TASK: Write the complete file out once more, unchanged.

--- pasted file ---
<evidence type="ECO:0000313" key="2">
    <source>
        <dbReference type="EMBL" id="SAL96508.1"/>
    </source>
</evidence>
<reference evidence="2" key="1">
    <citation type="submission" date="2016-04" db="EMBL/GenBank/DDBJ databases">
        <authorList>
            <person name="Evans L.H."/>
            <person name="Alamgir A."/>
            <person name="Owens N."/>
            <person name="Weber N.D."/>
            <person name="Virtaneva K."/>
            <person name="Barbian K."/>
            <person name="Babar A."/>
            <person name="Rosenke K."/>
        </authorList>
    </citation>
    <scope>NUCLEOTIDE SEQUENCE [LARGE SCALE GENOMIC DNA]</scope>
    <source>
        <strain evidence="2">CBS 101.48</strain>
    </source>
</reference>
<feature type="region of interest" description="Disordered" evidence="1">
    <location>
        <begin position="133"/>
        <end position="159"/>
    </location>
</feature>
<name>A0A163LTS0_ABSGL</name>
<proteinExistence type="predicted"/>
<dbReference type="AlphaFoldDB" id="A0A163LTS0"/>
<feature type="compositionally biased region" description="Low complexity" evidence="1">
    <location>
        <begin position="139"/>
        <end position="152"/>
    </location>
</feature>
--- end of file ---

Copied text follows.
<evidence type="ECO:0000313" key="2">
    <source>
        <dbReference type="EMBL" id="SAL96508.1"/>
    </source>
</evidence>
<reference evidence="2" key="1">
    <citation type="submission" date="2016-04" db="EMBL/GenBank/DDBJ databases">
        <authorList>
            <person name="Evans L.H."/>
            <person name="Alamgir A."/>
            <person name="Owens N."/>
            <person name="Weber N.D."/>
            <person name="Virtaneva K."/>
            <person name="Barbian K."/>
            <person name="Babar A."/>
            <person name="Rosenke K."/>
        </authorList>
    </citation>
    <scope>NUCLEOTIDE SEQUENCE [LARGE SCALE GENOMIC DNA]</scope>
    <source>
        <strain evidence="2">CBS 101.48</strain>
    </source>
</reference>
<feature type="region of interest" description="Disordered" evidence="1">
    <location>
        <begin position="133"/>
        <end position="159"/>
    </location>
</feature>
<name>A0A163LTS0_ABSGL</name>
<proteinExistence type="predicted"/>
<dbReference type="AlphaFoldDB" id="A0A163LTS0"/>
<feature type="compositionally biased region" description="Low complexity" evidence="1">
    <location>
        <begin position="139"/>
        <end position="152"/>
    </location>
</feature>